Give Me Understanding, That I May Keep Your Law and Observe It With My Whole Heart

The Ten Commandments by Kevin DeYoung

I’m getting ready to preach on the Ten Commandments at my church as we work our way through the book of Exodus on Sunday mornings. I’m excited to use Kevin DeYoung’s book, The 10 Commandments: What They Mean, Why They Matter, and Why We Should Obey Them, as an aid in my sermon prep. From what I can tell so far, it’s thoroughly biblical, rooted in the Reformed tradition (that’s a good thing in my opinion), informative, accessible, and practical.

I’ve been a Christian for over twenty years, but I’ve never heard a series of sermons on the Decalogue, at least not at any of the churches I’ve been part of. I suspect the same is true for many believers my age.

There was a time when the Ten Commandments were a core component of the church’s discipleship program. New believers were taught the Christian faith and life by means of three tools: the Apostles’ Creed, the Lord’s Prayer, and the Ten Commandments. The idea was that these summaries of Christian belief, piety, and practice would provide new converts with a solid foundation for a lifetime of following Christ.

The church in America has largely abandoned this historic practice. I don’t think we’re better off for it. The theological ignorance, prayerlessness, and moral confusion that characterize much of American Evangelicalism are signs that we need to rethink how we’re doing discipleship. By “rethink” I don’t necessarily mean come up with something new. Rather, we need to draw on the heritage left to us by our fathers and mothers in the faith. There’s ancient wisdom available to us in the tried-and-true practices of the Christian church, wisdom we can learn from and apply to our contemporary church life. We stand to gain much from recovering the practice of catechesis — systematic instruction in the Christian faith.

Consider four things believers young and old could learn from receiving a thorough grounding in the Ten Commandments.

  1. Who God is. The Ten Commandments teach us about God. They show us that he is Creator and Redeemer. He alone is worthy of our wholehearted love, devotion, trust, and obedience. He is the Sovereign Lord. His authority extends to every detail of our lives: our desires, thoughts, words, and deeds; our loyalties; our time; our relationships in the home, the church, and the community; our possessions and even our sexuality.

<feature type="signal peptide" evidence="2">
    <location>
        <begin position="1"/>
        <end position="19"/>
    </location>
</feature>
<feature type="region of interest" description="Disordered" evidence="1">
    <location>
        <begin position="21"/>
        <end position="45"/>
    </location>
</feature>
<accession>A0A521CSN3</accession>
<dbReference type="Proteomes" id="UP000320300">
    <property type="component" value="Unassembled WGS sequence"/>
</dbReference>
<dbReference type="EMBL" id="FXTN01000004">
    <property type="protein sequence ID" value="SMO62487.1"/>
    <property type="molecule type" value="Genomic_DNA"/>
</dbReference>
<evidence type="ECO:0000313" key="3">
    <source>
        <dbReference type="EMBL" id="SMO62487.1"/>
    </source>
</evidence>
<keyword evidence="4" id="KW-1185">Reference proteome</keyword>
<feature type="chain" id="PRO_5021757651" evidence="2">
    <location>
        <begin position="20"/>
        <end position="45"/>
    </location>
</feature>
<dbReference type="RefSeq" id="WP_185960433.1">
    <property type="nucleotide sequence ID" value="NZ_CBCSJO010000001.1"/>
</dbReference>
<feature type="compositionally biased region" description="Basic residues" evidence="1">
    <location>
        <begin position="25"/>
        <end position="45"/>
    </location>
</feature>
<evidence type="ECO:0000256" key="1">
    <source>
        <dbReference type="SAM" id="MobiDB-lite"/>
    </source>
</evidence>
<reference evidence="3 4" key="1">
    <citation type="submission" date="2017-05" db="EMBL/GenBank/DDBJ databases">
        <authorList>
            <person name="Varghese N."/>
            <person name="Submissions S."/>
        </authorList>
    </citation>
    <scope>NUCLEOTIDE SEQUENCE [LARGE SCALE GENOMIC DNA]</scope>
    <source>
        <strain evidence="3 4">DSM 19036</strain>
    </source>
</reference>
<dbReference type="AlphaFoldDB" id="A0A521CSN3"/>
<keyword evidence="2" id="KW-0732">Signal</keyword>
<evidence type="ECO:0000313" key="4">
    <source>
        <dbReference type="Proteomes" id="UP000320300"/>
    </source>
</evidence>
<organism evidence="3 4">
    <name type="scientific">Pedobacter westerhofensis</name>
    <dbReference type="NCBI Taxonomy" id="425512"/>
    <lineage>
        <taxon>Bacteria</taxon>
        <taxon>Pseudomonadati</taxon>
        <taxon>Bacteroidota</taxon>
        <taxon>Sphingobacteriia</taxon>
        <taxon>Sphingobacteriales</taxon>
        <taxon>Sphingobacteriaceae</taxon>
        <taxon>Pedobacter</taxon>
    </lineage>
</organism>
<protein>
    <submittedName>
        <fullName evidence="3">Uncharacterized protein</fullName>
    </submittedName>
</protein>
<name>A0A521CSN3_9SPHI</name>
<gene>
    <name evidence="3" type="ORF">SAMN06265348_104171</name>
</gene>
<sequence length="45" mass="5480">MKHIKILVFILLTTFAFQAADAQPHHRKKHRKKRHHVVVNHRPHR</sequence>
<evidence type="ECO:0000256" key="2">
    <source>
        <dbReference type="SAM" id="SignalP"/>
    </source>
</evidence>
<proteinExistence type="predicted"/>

2. Who we are. The Ten Commandments teach us that we are people created in the image of God — people created to know him, love him, and serve him. But we are also sinners who have rebelled against the Creator. We’ve broken his law in thought, word, and deed, by what we have done, and by what we have left undone. We’re guilty, deserving of God’s just punishment. We need a Savior.
  3. What Christ has done for us. The Ten Commandments show us our sin, but they also help us better appreciate Christ’s obedience on our behalf and his suffering the curse of our law-breaking in our place. A better understanding of the Ten Commandments leads to a better understanding of the gospel. A better understanding of the gospel inevitably produces within us an ever-deepening gratitude to God for his grace.
  4. How to live for God’s glory. As men and women pardoned by God and clothed in Christ’s righteousness, we do not relate to God’s law as an instrument of justification or condemnation. Instead, the law functions for us as a guide to righteous living (the third use of the law). The Ten Commandments help us understand that we are loved by God and have been redeemed from the bondage of sin and death. God has recreated us in Christ to reflect his righteousness with our lives. We’re indwelt by the Holy Spirit, who has written God’s law on our hearts such that we now have the desire and ability to do what God commands — though, to be sure, in this life our obedience will always be imperfect and incomplete. Nevertheless, grateful, Spirit-empowered obedience to God’s good and perfect law pleases him, just like an earthly father delights in his daughter’s imperfect attempts to do what he asks out of love for him.

I’ve taken up the psalmist’s prayer and made it my own request for my church and myself: Give me understanding, that I may keep your law and observe it with my whole heart (Psalm 119:34).